Oil Companies Snag Gulf Of Mexico Waters For Offshore Drilling In Last Bid Before Biden Transition
In the last opportunity for oil companies to bid on federal Gulf of Mexico waters under a Trump administration, the federal government on Wednesday leased more than a half-million acres to companies for offshore oil drilling and production.
The leasing event, livestreamed from New Orleans, comes as President-elect Joe Biden readies his transition — Biden promised during his campaign to ban new oil and gas leasing on public lands and waters as part of his clean energy plan to reduce the use of carbon-emitting fossil fuels, which contribute to climate change.
Members of the oil industry largely saw Wednesday’s auction as an opportunity they were unlikely to have for the next four years.
“They wanted to jump on it before the window potentially closes and there are more regulatory hurdles,” said Sami Yahya, a senior energy analyst for S&P Global Platts Analytics. The change in presidential administrations “is one of the top things operators have in mind.”
The Bureau of Ocean Energy Management said about 518,000 acres were leased during the auction for nearly $121 million in high bids. That exceeded the agency’s target of $100 million, said Mike Celata, Gulf of Mexico regional director for the bureau.
“These are clearly uncertain times, with COVID-19 and the low oil price,” Celata said. “I’m pleased, given everything that has happened, at the size of the sale. The Gulf has a long future [for oil production].”
Expectations for the sale were dim because of decreased global oil demand and low oil prices caused by the COVID-19 pandemic. Oil companies have struggled this year as the pandemic, combined with less faith from Wall Street investors, have left them strapped for cash.
“Back in the 2014 era, we used to have billion-dollar auctions,” Yahya said. “We’re really scraping the bottom of the barrel here.”
There were 105 bids placed during the Wednesday auction — a recovery from March when only 84 were placed, but down from 165 in August of 2019. The highest bids were placed by subsidiaries of European oil companies Royal Dutch Shell, Equinor and BP, all of which placed more than $17 million in bids, with Shell spending the most on Wednesday at $28 million. California-based Chevron put down $17 million in bids. A handful of Texas energy companies, including a subsidiary of Murphy Oil, which recently said it would relocate its headquarters to Houston from Arkansas, made smaller offers. Murphy placed $5.3 million in bids.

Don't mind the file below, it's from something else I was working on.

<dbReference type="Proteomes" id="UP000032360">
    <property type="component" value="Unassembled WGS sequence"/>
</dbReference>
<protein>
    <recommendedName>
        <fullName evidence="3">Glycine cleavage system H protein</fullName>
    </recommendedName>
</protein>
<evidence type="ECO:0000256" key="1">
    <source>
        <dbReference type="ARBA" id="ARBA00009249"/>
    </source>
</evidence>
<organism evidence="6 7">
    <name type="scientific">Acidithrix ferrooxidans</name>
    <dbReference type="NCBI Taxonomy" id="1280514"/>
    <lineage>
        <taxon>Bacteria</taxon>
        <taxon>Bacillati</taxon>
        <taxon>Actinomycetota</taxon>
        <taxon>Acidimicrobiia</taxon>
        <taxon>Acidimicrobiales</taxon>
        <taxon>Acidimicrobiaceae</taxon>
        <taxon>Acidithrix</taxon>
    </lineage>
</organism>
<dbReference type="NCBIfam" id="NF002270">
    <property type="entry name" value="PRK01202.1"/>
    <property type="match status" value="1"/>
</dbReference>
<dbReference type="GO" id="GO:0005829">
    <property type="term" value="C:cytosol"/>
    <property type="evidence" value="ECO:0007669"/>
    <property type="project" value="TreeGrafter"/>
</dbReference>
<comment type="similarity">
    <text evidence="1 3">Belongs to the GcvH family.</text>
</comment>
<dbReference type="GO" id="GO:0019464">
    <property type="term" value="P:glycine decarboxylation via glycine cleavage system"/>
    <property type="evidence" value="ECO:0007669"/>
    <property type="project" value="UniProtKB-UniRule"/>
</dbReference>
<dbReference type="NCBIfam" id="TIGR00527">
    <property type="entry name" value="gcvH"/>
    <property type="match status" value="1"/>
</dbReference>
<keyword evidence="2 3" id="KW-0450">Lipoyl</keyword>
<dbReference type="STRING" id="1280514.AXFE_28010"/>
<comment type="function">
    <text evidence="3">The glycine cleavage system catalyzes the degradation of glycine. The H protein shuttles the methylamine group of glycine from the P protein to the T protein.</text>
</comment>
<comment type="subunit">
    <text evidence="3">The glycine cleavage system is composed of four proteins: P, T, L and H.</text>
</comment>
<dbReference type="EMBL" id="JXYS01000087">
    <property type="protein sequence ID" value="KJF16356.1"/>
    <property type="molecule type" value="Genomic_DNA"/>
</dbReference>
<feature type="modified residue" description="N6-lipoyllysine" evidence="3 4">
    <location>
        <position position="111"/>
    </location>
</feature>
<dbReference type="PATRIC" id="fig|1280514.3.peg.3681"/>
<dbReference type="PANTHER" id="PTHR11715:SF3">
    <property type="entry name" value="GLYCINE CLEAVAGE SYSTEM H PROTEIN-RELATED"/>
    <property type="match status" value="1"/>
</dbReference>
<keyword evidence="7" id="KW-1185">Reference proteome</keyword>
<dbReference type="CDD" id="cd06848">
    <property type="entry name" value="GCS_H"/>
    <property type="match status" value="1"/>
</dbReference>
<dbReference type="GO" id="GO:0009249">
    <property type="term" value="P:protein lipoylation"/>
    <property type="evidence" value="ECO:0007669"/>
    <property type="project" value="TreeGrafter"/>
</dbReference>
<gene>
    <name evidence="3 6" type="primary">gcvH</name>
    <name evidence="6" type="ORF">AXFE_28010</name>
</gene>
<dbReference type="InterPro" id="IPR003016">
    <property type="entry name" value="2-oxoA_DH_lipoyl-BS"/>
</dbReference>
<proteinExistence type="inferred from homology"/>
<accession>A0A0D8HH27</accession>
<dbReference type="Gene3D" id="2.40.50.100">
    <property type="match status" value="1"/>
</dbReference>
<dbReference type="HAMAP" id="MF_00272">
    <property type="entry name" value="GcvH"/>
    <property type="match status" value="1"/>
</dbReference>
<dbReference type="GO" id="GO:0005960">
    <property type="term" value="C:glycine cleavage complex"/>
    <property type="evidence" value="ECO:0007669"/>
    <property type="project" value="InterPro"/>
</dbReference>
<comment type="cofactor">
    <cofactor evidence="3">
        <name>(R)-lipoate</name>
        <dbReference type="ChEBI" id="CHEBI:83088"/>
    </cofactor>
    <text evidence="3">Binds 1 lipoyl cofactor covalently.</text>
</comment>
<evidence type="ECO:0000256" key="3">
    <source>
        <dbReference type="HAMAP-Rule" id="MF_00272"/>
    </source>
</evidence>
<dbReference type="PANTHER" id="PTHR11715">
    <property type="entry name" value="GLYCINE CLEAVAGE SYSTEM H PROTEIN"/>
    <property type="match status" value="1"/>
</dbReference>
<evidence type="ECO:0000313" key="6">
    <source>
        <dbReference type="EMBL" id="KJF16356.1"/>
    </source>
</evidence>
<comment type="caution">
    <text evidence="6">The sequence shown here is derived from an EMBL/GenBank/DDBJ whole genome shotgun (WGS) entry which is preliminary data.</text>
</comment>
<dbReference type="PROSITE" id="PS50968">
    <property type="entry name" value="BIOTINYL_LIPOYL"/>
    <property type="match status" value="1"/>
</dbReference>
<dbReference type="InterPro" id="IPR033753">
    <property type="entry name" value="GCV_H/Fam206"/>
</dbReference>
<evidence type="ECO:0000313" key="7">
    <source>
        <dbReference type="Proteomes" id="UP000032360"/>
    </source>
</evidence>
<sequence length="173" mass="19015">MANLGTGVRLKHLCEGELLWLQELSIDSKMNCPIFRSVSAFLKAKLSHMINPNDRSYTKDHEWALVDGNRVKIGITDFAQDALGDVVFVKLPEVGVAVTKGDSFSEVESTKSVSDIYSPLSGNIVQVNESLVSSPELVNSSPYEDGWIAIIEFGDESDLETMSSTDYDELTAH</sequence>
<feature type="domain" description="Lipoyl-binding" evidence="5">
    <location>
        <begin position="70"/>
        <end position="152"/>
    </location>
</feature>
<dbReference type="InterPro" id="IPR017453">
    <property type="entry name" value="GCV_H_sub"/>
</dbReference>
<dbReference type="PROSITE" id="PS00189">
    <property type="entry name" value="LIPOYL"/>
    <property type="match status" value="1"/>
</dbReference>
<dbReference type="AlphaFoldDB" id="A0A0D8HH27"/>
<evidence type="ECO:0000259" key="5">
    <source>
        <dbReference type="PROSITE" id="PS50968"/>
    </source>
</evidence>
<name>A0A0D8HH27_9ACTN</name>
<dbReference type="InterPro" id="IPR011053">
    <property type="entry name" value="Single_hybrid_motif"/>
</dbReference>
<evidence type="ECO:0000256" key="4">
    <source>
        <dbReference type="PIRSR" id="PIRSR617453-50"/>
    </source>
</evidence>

Agency officials declined to comment during a press conference on whether holding the lease sale was motivated by the incoming Biden administration’s stance on leasing federal lands and waters for oil production.
But, holding two auctions a year in the Gulf for the unleased 79 million acres of federal waters has been standard practice under Trump’s Bureau of Ocean Energy Management, typically holding one in March and another in August. This auction had been pushed back from August, officials said, due to COVID-19 (although Yahya said the delay was likely an effort to wait for oil prices to stabilize following the presidential election).
“Without commenting on proposed policy by incoming administration officials, our lease blocks are offered many times,” said Kate MacGregor, deputy secretary of the Department of the Interior. “These blocks have been offered time and time again.”
Todd Staples, president of the Texas Oil and Gas Association, an industry group, called Biden's proposal to stop leasing public lands and waters "devastating" to the industry.
"An affordable and reliable energy supply is essential to a strong America," said Staples said in a statement.
Environmental groups criticized the lease sale as a last-ditch effort by the Trump administration to favor the oil and gas industry instead of moving to transition the U.S. to forms of energy that are less carbon-intensive. They also warned of the risk of oil spills offshore, which can endanger the Gulf’s ecosystems.
“This lease sale is pouring fuel on the flames of climate change,” said Emma Pabst, a global warming solutions advocate with Environment Texas. “It’s steadily burning through what little time we have left to act.”